-7 C
Oklahoma
Wednesday, February 1, 2023

Fort Worth boxing coach allegedly killed by relative at home

According to the Fort Worth Police Department, an underage male family member is accused of shooting and killing the 60-year-old victim.

- Advertisement -

FORT WORTH, Texas — Inside Golden Gloves Youth Center in Fort Worth’s Northside community, Tuesday night’s boxing practice was heavy.

Coaches and fighters of all ages comforted each other after one of their longtime coaches and mentors was shot and killed in a northwest Fort Worth house Monday night.

Family members identified the shooting victim at Joe Guzman.

According to the Fort Worth Police Department, an underage male family member is accused of shooting and killing the 60-year-old victim after a verbal argument between them that turned physical. 

Officers arrived at the home along the 3300 block of Ray Simon Drive and rendered aid to the victim, police said. Guzman died at the scene. The juvenile suspect was arrested and taken to the juvenile detention center.

- Advertisement -

“It’s very sad,” said Fort Worth PD public information officer Buddy Calzada. “Not just when you lose a life, but when you have relatives involved like this.”

FWPD didn’t release the boy’s age or his relationship with Guzman. As of Tuesday afternoon, the Tarrant County Medical Examiner’s Office hadn’t released the victim’s name or age.

Joe Basan, vice president of the Texas Golden Gloves Youth Center, told WFAA that he knew Guzman for more than two decades. Guzman coached at the center for more than 25 years, Basan said.

- Advertisement -

“It’s tragic,” Basan said. “I can’t believe that it happened to him. We’re used to seeing him every day.”

Arturo Ortega, who was coached by Guzman, told WFAA that Guzman was in his life since the day he was born and even coached Ortega’s father.

“It’s not just a coach it’s not just a trainer he’s my family, I see him like a grandpa figure,” Ortega said.

Ortega said Guzman was always there to lend a helping hand, and throughout the years, even drove Ortega to baseball practices when his parents were working.

Basan said Guzman mentored and coached several fighters who went on to become professional boxers.

“Golden Gloves without him, isn’t gonna be the same,” Basan said. “It’s gonna affect all of us.”



story by The Texas Tribune Source link

According to the Fort Worth Police Department, an underage male family member is accused of shooting and killing the 60-year-old victim.

FORT WORTH, Texas — Inside Golden Gloves Youth Center in Fort Worth’s Northside community, Tuesday night’s boxing practice was heavy.

Coaches and fighters of all ages comforted each other after one of their longtime coaches and mentors was shot and killed in a northwest Fort Worth house Monday night.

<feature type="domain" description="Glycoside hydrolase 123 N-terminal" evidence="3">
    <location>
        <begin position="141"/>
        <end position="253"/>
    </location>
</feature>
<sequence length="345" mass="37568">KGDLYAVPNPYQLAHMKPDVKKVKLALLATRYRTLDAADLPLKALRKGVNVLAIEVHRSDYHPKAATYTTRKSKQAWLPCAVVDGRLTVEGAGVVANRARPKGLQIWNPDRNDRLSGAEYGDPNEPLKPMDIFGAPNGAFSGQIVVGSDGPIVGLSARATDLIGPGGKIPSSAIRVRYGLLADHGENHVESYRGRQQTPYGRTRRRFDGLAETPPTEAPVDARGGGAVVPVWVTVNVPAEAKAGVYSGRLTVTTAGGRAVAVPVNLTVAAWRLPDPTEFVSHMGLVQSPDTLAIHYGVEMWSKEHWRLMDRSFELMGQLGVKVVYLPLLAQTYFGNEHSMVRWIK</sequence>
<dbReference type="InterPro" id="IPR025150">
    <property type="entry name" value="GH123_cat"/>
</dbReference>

Family members identified the shooting victim at Joe Guzman.

According to the Fort Worth Police Department, an underage male family member is accused of shooting and killing the 60-year-old victim after a verbal argument between them that turned physical. 

Officers arrived at the home along the 3300 block of Ray Simon Drive and rendered aid to the victim, police said. Guzman died at the scene. The juvenile suspect was arrested and taken to the juvenile detention center.

“It’s very sad,” said Fort Worth PD public information officer Buddy Calzada. “Not just when you lose a life, but when you have relatives involved like this.”

FWPD didn’t release the boy’s age or his relationship with Guzman. As of Tuesday afternoon, the Tarrant County Medical Examiner’s Office hadn’t released the victim’s name or age.

Joe Basan, vice president of the Texas Golden Gloves Youth Center, told WFAA that he knew Guzman for more than two decades. Guzman coached at the center for more than 25 years, Basan said.

“It’s tragic,” Basan said. “I can’t believe that it happened to him. We’re used to seeing him every day.”

Arturo Ortega, who was coached by Guzman, told WFAA that Guzman was in his life since the day he was born and even coached Ortega’s father.

“It’s not just a coach it’s not just a trainer he’s my family, I see him like a grandpa figure,” Ortega said.

Ortega said Guzman was always there to lend a helping hand, and throughout the years, even drove Ortega to baseball practices when his parents were working.

Basan said Guzman mentored and coached several fighters who went on to become professional boxers.

“Golden Gloves without him, isn’t gonna be the same,” Basan said. “It’s gonna affect all of us.”



story by The Texas Tribune Source link

More articles

Latest article